Without a doubt wiring is going to make or break a model railway!
Bad wiring is going to break my railway, eventually. I had to do a complete rethink, about what wiring was required with a DCC layout. I made some good decisions, such as using a heavy ring main around the whole shed. But my lack of experience with DCC showed up many mistakes. The mistakes introduced me to temporary wiring. That is get it right then make it neat later when you know it works. Bad ... Bad idea..... :(
So now even though I got it right, I am suffering with a rats nest of temporary wiring... So what to do?
The last week has found me back on the floor tracing out wiring and removing the mistakes and preparing to "neat it" all up. Found a few improvements and still more mistakes. Actually this was a good week, but it could have been avoided if I made it all neat from the start.
The Hex Frog Juicer here was screwed to the framework, but it was not working as it should.
The temporary wiring was all good, but finally I found a dry solder joint on a rail. My soldering skills are not good, barely better than when I started here 7 years ago.
Temporary wiring 7 years on.. The solder joint let me down, however the rest of the wiring using automotive spline joints, and spades all crimped on, are just fine. Lots of folk told me the crimp joiners would fail. I don't think any have thus far. I only used them because at my age, I have no hope of soldering everything together on my back under the layout. I would say the crimped joiners are a success.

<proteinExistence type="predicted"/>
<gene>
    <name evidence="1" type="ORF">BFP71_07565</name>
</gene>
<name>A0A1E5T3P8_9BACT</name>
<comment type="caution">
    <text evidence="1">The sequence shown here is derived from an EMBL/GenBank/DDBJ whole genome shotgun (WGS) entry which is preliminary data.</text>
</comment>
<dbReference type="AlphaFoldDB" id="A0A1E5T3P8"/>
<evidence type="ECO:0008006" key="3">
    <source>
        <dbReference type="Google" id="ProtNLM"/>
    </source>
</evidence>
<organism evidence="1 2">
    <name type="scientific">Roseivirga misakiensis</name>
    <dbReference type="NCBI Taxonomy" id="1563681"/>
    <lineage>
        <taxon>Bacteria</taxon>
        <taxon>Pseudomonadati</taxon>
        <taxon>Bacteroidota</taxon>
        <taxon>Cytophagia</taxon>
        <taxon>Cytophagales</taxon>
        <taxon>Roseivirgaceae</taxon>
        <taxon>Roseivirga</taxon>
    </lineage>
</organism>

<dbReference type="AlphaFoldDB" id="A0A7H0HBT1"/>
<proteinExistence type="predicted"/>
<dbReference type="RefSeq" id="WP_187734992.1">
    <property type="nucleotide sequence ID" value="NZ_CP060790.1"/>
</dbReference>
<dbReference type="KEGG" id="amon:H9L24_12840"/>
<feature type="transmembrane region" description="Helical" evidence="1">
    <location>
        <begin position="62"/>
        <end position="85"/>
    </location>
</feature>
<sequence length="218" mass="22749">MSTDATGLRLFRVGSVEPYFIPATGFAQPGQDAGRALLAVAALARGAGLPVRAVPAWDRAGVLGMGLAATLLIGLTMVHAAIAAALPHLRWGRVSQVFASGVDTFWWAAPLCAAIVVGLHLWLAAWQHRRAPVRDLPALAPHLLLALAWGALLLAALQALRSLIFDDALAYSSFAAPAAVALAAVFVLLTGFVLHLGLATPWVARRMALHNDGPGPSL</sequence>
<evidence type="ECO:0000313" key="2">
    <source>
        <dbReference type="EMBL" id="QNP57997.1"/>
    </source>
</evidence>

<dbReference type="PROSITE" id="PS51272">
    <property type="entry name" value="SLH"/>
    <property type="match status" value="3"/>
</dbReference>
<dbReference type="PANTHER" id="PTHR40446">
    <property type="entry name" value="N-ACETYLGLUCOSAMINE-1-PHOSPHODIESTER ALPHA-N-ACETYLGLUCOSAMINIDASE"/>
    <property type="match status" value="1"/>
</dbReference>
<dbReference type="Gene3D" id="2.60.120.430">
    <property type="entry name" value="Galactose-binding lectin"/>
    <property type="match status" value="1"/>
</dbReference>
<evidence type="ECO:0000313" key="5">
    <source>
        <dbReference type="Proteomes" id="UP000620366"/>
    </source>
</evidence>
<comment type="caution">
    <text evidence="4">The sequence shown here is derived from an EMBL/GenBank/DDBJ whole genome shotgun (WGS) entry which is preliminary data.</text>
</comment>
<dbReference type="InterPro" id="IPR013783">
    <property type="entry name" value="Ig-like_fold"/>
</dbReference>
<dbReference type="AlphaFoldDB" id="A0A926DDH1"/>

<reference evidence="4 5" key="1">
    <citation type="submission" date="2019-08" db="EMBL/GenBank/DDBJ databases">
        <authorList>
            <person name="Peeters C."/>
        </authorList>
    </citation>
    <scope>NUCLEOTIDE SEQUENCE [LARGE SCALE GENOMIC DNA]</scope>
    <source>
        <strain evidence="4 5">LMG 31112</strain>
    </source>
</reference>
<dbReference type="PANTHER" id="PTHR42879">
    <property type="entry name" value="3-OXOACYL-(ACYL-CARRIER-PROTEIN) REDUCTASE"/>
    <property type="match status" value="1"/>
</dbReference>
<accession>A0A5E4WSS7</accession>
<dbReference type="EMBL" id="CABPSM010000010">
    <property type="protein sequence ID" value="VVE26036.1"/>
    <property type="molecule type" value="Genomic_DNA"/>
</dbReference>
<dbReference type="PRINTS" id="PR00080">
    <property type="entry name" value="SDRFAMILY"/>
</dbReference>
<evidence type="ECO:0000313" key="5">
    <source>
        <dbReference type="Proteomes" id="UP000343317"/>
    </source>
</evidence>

You can pair up two frog juicers or 4 of them for special duties. So this juicer manages frog polarity on two points, and as well it uses two pairs to operate track polarity on both ends of the reverse loop formed by the storage roads around the Helix and out of Wanganella. I made some changes to the wiring here today, and improved operation a lot. With two reversing sections, I can now enter both ends of the dual track storage roads at the same time, when I tried this before, I would put a short on the other train.
So the red heavy cable is 45 amp copper, probably over engineered, but I got it on special at Jaycar, and it was the cheapest option.
I am phasing out the tail light short detectors, and replacing them with NCE circuit protectors.
Since I took the picture, I have removed four of the heavy cables, and then redirected all droppers to the remaining pair. I have no idea, why I thought it was necessary to run the extra cables. System works fine without them.
Tomorrows job will be to tape up all the wires and secure them close underneath the frame. That should look better :D